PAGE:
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Cognitive Behavioral Therapy
When treating clients, it’s vital that drastic changes are made to destructive thinking patterns. Our clients often struggle to make these changes on their own. At Weston Rehab, we help our clients overcome addictive behaviors through psychotherapy.
At the beginning of the 20th century, Sigmund Freud developed psychotherapy. This is a therapy where clients talk, verbalizing their thoughts and feelings. Our therapists encourage our clients to explore repressed emotions that are creating feelings of fear, anxiety, and helplessness. Psychotherapy is now used mainly as an extension of cognitive behavioral therapy.
What Is Cognitive Behavioral Therapy?
This is the most popular form of psychotherapy, as it targets maladaptive thought processes. Majority of addicts are addicted to their negative thoughts, just as they’re addicted to a substance or behavior. This therapy method allows our clients to change their perception and beliefs. Thinking patterns are examined, making positive changes.
Our clients are asked to write down their thoughts throughout the day. This will help expose the patterns that are influencing their beliefs. Therapists helps our clients understand where their thoughts originate from, as they find meaning behind those thoughts. These self-destructive thoughts lead to self-destructive behaviors. Some of the key characteristics of cognitive behavioral therapy include:
- Understanding that external events do not create negative thoughts. The way we perceive and think about those events, produces emotions and unstable behaviors.
- Fast results due to homework assignments. This is due to the way in which CBT is structured.
- Focuses on building a relationship between the client and therapist. This opens up communication regarding emotions and problematic behaviors. Skills are taught, helping clients deal with potential triggers.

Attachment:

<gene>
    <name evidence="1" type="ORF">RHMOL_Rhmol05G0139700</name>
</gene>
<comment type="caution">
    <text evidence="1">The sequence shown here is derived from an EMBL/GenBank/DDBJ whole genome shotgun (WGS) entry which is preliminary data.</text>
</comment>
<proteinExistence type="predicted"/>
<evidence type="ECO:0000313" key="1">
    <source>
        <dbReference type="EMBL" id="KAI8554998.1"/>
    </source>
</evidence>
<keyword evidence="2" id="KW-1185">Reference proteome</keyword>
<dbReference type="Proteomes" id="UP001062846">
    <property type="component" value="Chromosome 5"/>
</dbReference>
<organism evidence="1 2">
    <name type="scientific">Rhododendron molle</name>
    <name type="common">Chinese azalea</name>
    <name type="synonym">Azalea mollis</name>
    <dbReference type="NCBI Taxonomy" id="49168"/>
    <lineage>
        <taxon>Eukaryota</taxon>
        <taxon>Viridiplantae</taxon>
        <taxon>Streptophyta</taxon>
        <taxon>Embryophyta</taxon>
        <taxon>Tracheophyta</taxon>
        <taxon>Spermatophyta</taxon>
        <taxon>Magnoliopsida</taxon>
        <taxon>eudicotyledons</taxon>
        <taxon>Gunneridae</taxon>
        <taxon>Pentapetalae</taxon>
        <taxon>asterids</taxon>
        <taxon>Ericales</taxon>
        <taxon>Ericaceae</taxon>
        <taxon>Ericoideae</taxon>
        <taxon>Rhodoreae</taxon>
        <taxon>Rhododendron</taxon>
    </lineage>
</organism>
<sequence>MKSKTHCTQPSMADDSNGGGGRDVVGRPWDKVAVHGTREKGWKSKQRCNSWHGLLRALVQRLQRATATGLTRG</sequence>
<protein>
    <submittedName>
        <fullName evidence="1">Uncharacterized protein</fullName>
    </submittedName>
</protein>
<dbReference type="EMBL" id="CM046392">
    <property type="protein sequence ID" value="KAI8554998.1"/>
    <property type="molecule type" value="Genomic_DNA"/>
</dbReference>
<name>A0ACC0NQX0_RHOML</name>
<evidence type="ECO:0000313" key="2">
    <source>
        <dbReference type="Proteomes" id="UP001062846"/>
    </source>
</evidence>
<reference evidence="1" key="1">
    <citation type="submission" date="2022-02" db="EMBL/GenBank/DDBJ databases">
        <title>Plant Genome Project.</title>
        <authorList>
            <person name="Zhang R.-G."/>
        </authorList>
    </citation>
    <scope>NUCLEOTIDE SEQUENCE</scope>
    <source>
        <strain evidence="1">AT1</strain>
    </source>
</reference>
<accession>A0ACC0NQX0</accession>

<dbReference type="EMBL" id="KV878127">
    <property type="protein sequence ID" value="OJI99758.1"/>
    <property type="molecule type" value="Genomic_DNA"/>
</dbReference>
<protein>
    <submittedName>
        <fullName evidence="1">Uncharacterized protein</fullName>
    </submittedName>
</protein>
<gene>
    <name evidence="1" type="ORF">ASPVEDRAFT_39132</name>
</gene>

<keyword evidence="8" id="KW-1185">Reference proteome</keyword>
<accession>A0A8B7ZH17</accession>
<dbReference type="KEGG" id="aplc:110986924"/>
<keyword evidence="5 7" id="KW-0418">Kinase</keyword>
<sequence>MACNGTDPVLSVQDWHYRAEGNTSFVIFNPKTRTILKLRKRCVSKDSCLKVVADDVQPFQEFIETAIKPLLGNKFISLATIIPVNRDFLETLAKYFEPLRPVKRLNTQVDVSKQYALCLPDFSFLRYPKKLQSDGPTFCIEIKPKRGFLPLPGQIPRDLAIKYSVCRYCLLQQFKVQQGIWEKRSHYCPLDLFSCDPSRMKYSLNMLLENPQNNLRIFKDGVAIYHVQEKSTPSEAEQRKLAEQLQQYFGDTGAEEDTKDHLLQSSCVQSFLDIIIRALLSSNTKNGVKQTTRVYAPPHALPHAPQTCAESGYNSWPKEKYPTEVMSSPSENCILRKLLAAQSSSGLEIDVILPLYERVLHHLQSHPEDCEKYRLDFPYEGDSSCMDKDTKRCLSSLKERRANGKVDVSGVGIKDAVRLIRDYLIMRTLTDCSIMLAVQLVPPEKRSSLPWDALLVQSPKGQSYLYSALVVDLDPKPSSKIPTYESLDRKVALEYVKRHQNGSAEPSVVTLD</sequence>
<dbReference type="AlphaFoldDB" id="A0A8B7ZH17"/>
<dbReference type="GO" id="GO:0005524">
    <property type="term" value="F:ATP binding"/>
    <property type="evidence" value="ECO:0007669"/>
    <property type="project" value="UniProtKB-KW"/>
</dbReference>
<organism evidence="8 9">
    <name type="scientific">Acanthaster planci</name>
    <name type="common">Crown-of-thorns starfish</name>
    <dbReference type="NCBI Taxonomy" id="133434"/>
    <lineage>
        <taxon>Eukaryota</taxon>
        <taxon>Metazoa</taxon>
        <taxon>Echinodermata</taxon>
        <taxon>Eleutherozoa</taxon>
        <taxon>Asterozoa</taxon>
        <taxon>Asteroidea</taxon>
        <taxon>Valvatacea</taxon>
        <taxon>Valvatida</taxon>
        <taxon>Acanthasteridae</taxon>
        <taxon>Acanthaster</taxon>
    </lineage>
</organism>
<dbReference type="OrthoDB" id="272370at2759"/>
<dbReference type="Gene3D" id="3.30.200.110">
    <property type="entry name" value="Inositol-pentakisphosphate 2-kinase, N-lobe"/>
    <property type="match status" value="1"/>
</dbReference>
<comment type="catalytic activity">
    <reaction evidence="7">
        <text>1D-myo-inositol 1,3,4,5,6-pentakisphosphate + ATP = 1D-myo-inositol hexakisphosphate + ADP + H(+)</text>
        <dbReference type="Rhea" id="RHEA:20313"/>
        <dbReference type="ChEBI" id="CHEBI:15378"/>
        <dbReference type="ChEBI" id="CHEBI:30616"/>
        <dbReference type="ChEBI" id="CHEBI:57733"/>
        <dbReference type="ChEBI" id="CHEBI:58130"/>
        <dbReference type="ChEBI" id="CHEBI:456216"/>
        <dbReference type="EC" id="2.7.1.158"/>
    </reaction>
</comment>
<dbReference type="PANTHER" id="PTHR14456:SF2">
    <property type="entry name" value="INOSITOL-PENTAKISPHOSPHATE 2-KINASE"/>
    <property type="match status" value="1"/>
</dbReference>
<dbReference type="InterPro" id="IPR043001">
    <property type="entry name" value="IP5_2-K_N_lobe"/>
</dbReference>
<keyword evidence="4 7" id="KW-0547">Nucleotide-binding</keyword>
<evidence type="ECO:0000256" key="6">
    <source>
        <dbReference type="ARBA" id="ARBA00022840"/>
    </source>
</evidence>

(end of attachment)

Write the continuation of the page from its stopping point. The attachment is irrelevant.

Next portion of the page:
- Focuses on controlling emotions when confronted with an upsetting circumstance. Resources provided within CBT, help clients accept problems without becoming overly emotional.
- Accepts the idea that most emotional and behavioral reactions are learnt. These behaviors and emotions are ‘untaught,’ as coping strategies are implemented and patterns are changed.
- Addresses issues that relate to one’s depression, relationship conflicts, and panic disorders. Through CBT, clients increase their self-esteem and confidence.
Psychotherapy, CBT, and Addiction
The key difference between traditional psychotherapy techniques and CBT, is the established time frame. Traditional psychotherapy involves a constant stream of talking, which can potentially last for years. Therapy continues until psychological issues are resolved.
CBT on the other hand, focuses on client’s acquiring certain skills within a specific time-frame. This time frame is usually between three and six months. This is why CBT is so effective in addiction treatment programs, as it encourages clients to be more self-motivated. Vital skills are also learnt, aiding in one’s recovery.
CBT is extremely flexible, allowing clients to adapt. It is used within outpatient programs, as well as within group and individual therapy sessions. At WCA Rehab, we’re proud to offer effective CBT. If